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The Mink: The Coffee Table review

Posted in Movie Reviews by Neal at 14:52, May 20 2024

"The Coffee Table"
review by "The Mink" Troy Minkowsky

"The Coffee Table"

Movie Review: The Coffee Table (2022)

This film is available for rental or purchase on multiple platforms.

Caye Casas’s “The Coffee Table” (or “ La Mesita Del Comedor” in its native Spanish) is perhaps the most impressive tight-rope act of walking between horror and comedy I have ever witnessed. Yet there are no traditional scares nor are there any giggle-inducing moments. Its alchemy of genre is nothing I’ve ever seen before.

I went into this movie completely blind, neither knowing the plot to “The Coffee Table” or any of Casa’s previous works. I would recommend viewers do that same, with a small warning that the horror of “The Coffee Table” is significantly horrible. I can see people needing to “nope out” once the inciting incident happens. I will start this review spoiler-free and give a warning when I get the inciting incident.

When “The Coffee Table” began I was luke-warm to it, finding it mostly amusing by being so odd. It starts with Maria (Estefanía De Los Santos) giving birth to her son Cayetano. We then abruptly find ourselves in a furniture store. Maria’s husband Jesus (David Pareja) is looking to purchase a rather hideous coffee table. This table is two golden nude art deco women holding up a glass plate, resembling more a religious altar than something to decorate a house. Maria scolds her husband considering this purchase and the salesperson (Eduardo Antuña) for hoodwinking them. When Maria leaves in a huff Jesus buys the table out of spite.

Neither Maria or Jesus come off as particularly likable. While showing us that this couple is going through a rough patch despite having a newborn. Maria comes off as nagging and nasty while Jesus comes off as stubborn and dumb. This purchase seems to come off as an act of defiant pride than practical purchase. We are never clued to why they need a coffee table or why Jesus was drawn to this gaudy object. Again, not knowing anything of the plot I assumed the table was haunted or something supernatural and was now waiting to see what form that was going to take.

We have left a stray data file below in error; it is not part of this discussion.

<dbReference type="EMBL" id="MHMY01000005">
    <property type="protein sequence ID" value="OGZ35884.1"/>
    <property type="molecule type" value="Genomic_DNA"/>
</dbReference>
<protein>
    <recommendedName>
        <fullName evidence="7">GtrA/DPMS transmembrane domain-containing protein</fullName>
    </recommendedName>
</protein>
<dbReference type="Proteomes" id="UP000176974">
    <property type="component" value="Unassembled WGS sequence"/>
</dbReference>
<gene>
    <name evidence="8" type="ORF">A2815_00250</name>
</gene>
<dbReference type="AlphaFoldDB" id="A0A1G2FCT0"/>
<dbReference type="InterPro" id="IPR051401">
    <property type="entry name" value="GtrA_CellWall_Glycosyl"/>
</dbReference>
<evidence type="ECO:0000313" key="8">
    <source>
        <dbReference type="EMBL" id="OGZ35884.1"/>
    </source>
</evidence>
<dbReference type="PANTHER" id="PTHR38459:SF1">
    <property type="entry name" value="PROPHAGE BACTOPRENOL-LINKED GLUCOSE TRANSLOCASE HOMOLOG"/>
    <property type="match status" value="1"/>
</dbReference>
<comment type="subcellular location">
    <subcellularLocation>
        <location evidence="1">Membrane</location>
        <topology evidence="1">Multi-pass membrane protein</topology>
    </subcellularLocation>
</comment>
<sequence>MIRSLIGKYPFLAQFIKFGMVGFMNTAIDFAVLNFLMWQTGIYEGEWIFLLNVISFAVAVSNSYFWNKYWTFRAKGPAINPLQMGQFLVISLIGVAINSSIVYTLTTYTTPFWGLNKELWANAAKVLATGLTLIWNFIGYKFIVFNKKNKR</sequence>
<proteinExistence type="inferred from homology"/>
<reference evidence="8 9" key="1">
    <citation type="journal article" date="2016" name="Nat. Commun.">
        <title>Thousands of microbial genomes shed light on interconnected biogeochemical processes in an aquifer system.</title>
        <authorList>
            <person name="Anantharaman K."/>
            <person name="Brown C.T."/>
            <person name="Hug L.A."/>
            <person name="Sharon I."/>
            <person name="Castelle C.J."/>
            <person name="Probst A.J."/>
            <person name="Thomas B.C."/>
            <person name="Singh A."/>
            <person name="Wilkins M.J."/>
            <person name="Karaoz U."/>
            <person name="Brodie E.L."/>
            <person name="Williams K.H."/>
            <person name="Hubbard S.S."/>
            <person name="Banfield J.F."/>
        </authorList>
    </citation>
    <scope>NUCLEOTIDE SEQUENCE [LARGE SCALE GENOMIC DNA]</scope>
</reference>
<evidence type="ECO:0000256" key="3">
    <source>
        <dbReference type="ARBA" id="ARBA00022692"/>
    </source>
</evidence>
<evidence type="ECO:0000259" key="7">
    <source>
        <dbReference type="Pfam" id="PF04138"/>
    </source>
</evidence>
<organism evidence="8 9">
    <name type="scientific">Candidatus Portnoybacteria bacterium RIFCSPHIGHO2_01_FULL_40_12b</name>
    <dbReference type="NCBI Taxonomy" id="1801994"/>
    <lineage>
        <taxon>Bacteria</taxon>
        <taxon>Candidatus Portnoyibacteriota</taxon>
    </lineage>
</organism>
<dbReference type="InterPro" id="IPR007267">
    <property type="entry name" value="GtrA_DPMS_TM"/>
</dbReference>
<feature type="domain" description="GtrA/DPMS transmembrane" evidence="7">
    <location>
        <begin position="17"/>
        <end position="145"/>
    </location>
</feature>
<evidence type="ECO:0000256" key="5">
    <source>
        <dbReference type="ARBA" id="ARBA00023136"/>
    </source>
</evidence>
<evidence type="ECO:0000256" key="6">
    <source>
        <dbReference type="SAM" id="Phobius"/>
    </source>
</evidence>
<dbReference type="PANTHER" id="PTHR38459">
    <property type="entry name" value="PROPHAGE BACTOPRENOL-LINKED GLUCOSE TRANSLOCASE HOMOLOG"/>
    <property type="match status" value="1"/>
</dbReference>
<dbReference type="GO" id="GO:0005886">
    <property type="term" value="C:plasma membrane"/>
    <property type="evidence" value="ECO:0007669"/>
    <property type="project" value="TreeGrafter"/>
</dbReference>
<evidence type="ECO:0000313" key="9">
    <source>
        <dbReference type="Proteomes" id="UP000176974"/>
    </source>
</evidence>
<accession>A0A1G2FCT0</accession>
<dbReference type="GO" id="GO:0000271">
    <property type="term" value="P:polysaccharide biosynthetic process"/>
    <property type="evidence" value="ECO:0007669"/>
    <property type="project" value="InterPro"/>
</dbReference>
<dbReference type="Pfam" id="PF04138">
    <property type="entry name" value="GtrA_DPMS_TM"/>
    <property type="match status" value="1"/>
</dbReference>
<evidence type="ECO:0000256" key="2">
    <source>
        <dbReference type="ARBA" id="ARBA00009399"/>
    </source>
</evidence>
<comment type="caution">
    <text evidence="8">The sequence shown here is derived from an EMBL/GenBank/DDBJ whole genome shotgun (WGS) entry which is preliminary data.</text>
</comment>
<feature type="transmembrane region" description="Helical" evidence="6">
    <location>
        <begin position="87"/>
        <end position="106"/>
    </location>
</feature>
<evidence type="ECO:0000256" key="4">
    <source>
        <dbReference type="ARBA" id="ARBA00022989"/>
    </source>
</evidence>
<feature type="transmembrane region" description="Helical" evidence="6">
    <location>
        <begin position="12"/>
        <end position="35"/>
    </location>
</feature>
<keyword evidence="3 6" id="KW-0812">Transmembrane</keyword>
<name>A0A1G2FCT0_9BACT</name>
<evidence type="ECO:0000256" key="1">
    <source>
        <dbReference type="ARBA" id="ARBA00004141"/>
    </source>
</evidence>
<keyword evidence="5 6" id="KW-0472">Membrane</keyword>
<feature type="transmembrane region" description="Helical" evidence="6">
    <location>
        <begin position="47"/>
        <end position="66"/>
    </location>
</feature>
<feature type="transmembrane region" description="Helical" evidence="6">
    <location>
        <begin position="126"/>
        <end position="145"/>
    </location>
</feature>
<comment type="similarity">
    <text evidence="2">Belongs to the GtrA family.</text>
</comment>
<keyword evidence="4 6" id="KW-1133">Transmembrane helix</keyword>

When Maria and Jesus return home Jesus is confronted by his 13-year-old upstairs neighbor Ruth (Gala Flores). Ruth is aggressively pursuing Jesus believing that they are destined to be lovers despite Jesus’s insistence that it’s a misunderstanding. This exchange could be seen as cringe humor as the girl is so direct and explicit, but mostly it’s uncomfortable because its adult writers are making a kid talk this way. It’s also not clear if Jesus is actually grooming Ruth. For example the girl points out that Jesus sent her love poetry, but Jesus said he did that for one of her homework assignments. While we are led to believe this girl is just going overboard with a crush I questioned why Jesus was helping her with her homework involving love poetry regardless. While it seems this plot point was played for laughs I still suspected Jesus of doing something.

The theme of inappropriate relationships continues as Jesus’s middle-aged brother Carlos (Jjosep Maria Riera) is coming to visit with his eighteen year old girlfriend Critina (Claudia Riera) with Maria straight-up calling Carlos a “pedo”, but Jesus has her tuned out, instead hyper-focused on constructing this coffee table

At this point we’re stuck with unlikeable characters acting a bit over the top and I’m suspecting once Jesus completes this coffee table it’s going to start to talk and grant wishes. However despite feeling disjointed and ham-fisted at first in hindsight it perfectly sets up the dominos for the chaos that follows it.

From this point on we will be entering strong spoiler territory. Again, for maximum impact I highly suggest going into this movie as blind as possible. Everything I have mentioned prior is only the first twenty minutes. From this point on I’ll be discussing “The Coffee Table” fully.

Maria leaves to get food and wine for their expecting guest, leaving Jesus alone with Cayetano, who is crying at the top of his lungs. Jesus, who is already stressed because this new coffee table is missing a screw and can’t be completed, cannot make his son stop crying.

And then it happens.